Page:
Given the increasingly parlous state of Russian infrastructure, it is more or less inevitable that oil income needs to be spent in roubles rather than saved in dollars, but as a result, fiscal policy is no longer adaptive to monetary. The pressure is therefore now on the CBR to tackle inflation through tougher monetary policy. This appears to be exactly what is happening. The CBR is raising all of its financing rates, and that other branch of monetary policy, Sberbank, seems to be actively attempting to push nominal interest rates above inflation.
Although more by coincidence than design, this is a major change in policy from one president to the next and will have substantive consequences for the economy and the markets. As we have described in much detail elsewhere, the fiscal stimulus will likely lift investment and economic growth, at least in the short-term. The nominal exchange rate is likely to become more adaptive to inflation targeting with clear implications for exporters and therefore, quite possibly, the tax regime facing exporters. If handled correctly, the shift in emphasis could push Sberbank towards becoming a much more effective state savings bank, raising interest margins and potentially greatly improving the intermediation of capital towards small and medium-sized enterprises (SMEs) and households.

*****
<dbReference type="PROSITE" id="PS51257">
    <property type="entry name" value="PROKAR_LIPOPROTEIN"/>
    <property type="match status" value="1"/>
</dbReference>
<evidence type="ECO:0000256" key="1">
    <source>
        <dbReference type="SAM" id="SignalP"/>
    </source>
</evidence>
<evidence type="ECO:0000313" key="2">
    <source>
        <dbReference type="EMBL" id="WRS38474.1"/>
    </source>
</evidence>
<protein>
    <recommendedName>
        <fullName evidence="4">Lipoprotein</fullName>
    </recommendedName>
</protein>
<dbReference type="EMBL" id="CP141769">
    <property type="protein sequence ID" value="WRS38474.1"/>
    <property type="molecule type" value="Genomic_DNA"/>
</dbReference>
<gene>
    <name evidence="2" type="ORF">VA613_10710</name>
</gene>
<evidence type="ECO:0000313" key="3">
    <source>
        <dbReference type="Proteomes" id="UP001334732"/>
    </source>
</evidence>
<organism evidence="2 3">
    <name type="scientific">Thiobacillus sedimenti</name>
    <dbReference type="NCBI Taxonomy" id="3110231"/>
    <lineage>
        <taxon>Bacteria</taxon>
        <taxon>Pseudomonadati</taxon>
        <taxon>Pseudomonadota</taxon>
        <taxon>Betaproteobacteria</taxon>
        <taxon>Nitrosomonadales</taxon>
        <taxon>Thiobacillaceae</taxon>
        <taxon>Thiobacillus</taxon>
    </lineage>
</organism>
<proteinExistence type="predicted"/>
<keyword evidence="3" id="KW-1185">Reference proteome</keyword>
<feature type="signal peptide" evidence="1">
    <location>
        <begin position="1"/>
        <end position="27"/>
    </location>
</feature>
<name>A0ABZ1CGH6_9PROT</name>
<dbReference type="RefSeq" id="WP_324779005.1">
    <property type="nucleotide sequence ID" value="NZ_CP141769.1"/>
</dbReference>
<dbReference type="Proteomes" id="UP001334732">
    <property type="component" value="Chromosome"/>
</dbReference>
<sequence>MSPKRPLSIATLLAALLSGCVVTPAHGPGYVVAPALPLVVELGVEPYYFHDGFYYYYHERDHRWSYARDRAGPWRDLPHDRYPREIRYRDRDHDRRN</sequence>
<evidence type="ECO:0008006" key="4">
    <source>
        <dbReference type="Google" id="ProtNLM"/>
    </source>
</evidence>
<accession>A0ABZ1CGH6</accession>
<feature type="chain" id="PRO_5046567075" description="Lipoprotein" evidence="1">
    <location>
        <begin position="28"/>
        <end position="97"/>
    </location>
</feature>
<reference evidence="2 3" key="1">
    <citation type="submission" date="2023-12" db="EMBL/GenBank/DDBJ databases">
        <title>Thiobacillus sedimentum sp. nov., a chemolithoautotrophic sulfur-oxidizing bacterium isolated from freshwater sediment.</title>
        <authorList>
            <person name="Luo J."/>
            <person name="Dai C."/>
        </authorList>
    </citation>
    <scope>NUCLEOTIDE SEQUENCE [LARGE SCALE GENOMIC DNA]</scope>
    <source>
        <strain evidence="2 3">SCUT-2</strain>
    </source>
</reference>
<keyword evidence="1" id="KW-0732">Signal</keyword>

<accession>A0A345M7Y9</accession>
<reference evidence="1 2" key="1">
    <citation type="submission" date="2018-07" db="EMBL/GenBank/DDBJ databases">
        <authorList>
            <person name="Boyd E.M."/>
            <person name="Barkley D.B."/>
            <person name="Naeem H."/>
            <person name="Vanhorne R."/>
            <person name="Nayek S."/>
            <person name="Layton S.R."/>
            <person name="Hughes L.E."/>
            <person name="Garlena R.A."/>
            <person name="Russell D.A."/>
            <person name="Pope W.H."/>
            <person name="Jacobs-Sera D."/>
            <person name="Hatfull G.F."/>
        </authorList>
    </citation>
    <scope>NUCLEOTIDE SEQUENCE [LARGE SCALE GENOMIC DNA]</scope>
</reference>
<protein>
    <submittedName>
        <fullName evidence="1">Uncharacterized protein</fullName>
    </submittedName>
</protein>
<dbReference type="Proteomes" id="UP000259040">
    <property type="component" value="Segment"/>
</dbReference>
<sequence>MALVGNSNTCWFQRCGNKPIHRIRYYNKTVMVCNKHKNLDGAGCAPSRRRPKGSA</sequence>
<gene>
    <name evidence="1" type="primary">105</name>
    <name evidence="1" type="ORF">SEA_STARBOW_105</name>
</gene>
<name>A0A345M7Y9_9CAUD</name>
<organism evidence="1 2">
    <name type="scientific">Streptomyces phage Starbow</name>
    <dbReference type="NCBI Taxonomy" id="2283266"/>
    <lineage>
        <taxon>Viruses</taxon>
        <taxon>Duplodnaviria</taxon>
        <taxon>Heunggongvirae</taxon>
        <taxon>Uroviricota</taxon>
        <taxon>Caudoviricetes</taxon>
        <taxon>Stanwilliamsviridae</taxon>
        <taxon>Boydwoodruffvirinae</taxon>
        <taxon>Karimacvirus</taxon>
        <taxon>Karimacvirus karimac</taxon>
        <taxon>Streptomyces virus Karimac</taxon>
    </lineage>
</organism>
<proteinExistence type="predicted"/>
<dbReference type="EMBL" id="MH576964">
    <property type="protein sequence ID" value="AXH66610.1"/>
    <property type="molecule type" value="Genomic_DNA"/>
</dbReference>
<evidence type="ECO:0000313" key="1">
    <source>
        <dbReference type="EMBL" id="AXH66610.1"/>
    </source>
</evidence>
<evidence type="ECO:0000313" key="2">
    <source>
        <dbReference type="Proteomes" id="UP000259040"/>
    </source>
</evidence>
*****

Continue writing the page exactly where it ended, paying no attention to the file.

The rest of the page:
Rising inflation together with the chronic need for investment in infrastructure means that it is impossible for Medvedev to follow the same economic policies as Putin. Changes in fiscal and monetary policy are inevitable. Similarly, the best way to bring down inflation will be to encourage competitiveness and a more efficient allocation of capital. There are also other, more draconian measures, including price controls and capital restrictions. Either way, pressures that Putin did not face will mean that Medvedev will have to change economic policy.
State vs private sector